Ramazan in Selçuk

We do not fast for Ramazan.  We are not sure how many of our neighbours are fasting.  Some of them most certainly are not but we guess that many of them are not.  It’s tough this time of year for those who are fasting, the daylight hours are long and hot and those who fast do not allow anything to pass their lips.  We know that the Ramazan fast is extremely important for devout Muslims, so we try to be a bit discrete when eating during hours of daylight.  Our back terrace is not precisely hidden, but it is secluded, people actually have to look in our direction in order to see us, so we do have breakfast there (long, long after the sun has risen).  We’ve been eating dinner pretty late anyway, it’s more pleasant to eat after the blasting heat of the day has passed.  So waiting for the Iftar hour is no hardship, and our roof, where we eat dinner for nearly half the year, is very overlooked.

The restaurants and bars in town are mostly open and doing a roaring trade.  Tourist numbers seem to have risen again, or maybe we’ve just been going into town when the tourists are about.  During Ramazan we go to bars and restaurants about as often as we do at other times.  The tea houses remain populated, men playing backgammon and okey, there are less tea glasses than during other months, but hardly none.   There are plenty of people eating, drinking and smoking on the beach, so we don’t worry about sipping our water or drinking an ice tea.  The burquini count is definitely down (but they are not entirely absent from the beaches).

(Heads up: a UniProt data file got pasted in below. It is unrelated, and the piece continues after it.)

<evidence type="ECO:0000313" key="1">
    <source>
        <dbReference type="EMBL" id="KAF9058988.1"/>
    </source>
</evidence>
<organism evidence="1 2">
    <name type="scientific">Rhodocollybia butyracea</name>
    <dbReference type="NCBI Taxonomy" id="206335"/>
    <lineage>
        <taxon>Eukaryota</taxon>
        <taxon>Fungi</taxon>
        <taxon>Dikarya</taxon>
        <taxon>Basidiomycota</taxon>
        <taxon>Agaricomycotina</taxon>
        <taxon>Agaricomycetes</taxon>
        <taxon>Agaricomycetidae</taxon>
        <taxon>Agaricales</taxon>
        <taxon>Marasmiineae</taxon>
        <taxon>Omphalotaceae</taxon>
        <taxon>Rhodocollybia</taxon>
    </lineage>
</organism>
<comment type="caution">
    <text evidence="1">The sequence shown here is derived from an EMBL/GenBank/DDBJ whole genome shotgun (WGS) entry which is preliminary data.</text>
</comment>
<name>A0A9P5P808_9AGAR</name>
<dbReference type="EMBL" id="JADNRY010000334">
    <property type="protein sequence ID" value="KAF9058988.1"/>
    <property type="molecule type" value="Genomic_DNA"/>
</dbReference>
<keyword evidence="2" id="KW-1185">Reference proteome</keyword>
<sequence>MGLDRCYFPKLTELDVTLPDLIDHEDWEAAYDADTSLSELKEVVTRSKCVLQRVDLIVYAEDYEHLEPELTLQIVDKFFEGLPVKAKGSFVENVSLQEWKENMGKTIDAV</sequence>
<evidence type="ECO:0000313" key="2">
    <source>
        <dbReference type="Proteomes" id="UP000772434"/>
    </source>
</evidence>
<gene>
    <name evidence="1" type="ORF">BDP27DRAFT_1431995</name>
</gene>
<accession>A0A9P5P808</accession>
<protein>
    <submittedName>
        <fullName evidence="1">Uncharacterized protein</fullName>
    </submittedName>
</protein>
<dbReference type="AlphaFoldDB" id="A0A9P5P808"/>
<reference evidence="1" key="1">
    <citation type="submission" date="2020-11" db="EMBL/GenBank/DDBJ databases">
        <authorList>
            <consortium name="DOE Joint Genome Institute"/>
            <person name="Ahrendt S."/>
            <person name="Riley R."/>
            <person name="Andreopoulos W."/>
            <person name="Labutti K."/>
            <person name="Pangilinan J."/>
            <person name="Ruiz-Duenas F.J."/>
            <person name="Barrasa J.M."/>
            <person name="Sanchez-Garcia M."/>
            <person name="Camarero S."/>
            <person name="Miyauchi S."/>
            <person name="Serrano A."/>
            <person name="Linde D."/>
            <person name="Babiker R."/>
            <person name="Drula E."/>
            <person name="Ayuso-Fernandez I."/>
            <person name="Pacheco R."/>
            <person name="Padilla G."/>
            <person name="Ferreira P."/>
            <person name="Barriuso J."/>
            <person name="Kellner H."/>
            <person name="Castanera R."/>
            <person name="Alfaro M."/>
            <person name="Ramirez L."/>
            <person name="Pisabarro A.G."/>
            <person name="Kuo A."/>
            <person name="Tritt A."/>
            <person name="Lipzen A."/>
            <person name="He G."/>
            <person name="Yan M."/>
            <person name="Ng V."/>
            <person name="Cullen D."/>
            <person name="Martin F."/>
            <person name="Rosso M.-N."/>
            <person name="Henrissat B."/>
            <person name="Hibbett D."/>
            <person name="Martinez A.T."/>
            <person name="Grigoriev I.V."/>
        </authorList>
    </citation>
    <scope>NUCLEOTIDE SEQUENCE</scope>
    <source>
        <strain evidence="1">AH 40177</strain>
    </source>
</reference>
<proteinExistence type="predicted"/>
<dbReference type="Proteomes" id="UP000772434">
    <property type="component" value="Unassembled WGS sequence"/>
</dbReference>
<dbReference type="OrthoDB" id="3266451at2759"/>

We have heard the drummers most nights.  They come round at around 03:30 to wake people up in time to eat before dawn.  A week or so back they toured the district, collecting money.  We gave them a few lira which seems to have improved our standing in the neighbourhood.  It was wonderful to watch, as, like the pied piper they collected a huge crowd of children.

We love the Ramazan pide which become available this time of year.  These are breads, flat but pillowy, wonderfully chewy and spiced with sesame and nigella.  One thing that puzzles us – there is a huge premium set on getting your pide hot from the baker  – there are queues for hot pide from when they appear (soon after five most evenings) but, if you are fasting, you can’t eat it till sunset…  They smell so delicious that they must be very, very hard to resist.


2 responses to “Ramazan in Selçuk

  1. I love this ramazan pide as well. One time, I had a left over so the following day I sliced it in half, put some shredded cheese and hot pepper flakes on it and put in the oven. Yummy.

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